Global trade growth will be sharply lower than forecast this year as stubborn inflation, high interest rates and the war in Ukraine pressure economies around the globe, the World Trade Organization said Thursday.
Strains in China’s vast property market also prompted the WTO to cut its trade growth forecast to just 0.8 percent this year, less than half the increase it had previously projected.
“The projected slowdown in trade for 2023 is cause for concern, because of the adverse implications for the living standards of people around the world,” said the WTO director-general, Ngozi Okonjo-Iweala.
The volume of world merchandise trade is now expected to grow by 0.8 percent this year, “less than half the 1.7 percent increase forecasted in April”, the WTO said in its revised global trade projections.
“The 3.3 percent growth projected for 2024 remains nearly unchanged from the previous estimate” of 3.2 percent, it said.
The WTO expects real world GDP to increase by 2.6 percent at market exchange rates this year, and by 2.5 percent in 2024.
“A continued slump in goods trade that began in the fourth quarter of 2022 has led WTO economists to scale back their trade projections for the current year while maintaining a more positive outlook for 2024,” the Geneva-based organisation said.
– Broad-based slowdown –
“Positive export and import volume growth should resume in 2024, but we must remain vigilant,” said WTO chief economist Ralph Ossa.
Sectors that are more sensitive to business cycles are expected to stabilise and rebound as inflation moderates and interest rates start to fall.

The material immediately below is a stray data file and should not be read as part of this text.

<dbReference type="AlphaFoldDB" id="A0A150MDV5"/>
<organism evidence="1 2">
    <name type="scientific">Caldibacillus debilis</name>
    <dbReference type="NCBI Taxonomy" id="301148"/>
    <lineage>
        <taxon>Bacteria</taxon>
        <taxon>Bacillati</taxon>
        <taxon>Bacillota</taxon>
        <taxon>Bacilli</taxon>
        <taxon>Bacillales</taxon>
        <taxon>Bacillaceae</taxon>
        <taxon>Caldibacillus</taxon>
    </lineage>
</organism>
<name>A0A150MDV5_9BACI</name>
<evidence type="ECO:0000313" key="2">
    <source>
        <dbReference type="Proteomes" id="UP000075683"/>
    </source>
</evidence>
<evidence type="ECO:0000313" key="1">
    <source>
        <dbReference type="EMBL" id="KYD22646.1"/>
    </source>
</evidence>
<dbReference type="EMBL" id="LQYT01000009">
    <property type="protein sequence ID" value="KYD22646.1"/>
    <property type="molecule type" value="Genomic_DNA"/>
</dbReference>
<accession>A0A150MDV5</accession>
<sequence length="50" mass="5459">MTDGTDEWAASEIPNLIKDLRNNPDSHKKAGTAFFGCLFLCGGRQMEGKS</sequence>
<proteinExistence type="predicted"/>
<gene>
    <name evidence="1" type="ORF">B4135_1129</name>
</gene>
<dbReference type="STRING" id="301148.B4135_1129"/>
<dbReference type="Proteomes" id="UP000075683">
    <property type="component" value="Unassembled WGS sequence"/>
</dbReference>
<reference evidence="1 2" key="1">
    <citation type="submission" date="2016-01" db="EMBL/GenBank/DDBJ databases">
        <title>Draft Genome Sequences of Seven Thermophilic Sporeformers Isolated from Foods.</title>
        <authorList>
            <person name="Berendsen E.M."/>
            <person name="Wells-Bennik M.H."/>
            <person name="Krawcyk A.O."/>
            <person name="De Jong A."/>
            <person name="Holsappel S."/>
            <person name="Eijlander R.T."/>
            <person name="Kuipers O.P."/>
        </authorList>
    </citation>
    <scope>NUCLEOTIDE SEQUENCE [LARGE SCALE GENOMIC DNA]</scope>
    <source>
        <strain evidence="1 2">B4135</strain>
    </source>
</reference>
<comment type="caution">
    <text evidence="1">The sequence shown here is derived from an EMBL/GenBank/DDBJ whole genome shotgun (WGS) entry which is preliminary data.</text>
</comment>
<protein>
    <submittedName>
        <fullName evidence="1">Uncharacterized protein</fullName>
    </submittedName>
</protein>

The WTO’s forecast does not cover commercial services trade but its preliminary data shows that growth in the field could be more moderate following a strong recovery in the transport and travel sectors last year.
The slowdown in merchandise trade growth appears to be broad-based, covering a large number of countries and a wide range of goods, though some sectors are more strongly affected, such as iron, steel, office and telecom equipment, textiles and clothing, the WTO said.
“The exact causes of the slowdown are not clear, but inflation, high interest rates, US dollar appreciation, and geopolitical tensions are all contributing elements,” the trade body said.
It also said China’s ballooning property-sector crisis was preventing a stronger recovery from taking root in the country following the impact of strict Covid-19 lockdowns.
– Fragmentation fears –
The trade outlook for 2024 is more favourable.
But the WTO warned that a potential split in global trade between two geopolitical blocs on either side of the war in Ukraine could have a negative impact.
“We do see some signs in the data of trade fragmentation linked to geopolitical tensions. Fortunately, broader deglobalisation is not here yet,” Ossa said.
“The data suggest that goods continue to be produced through complex supply chains, but that the extent of these chains may have plateaued, at least in the short run,” he added.
Noting the dangers of global economic fragmentation, Okonjo-Iweala said countries should strengthen the global trading framework by avoiding protectionism.
“The global economy, and in particular poor countries, will struggle to recover without a stable, open, predictable, rules-based and fair multilateral trading system,” she said.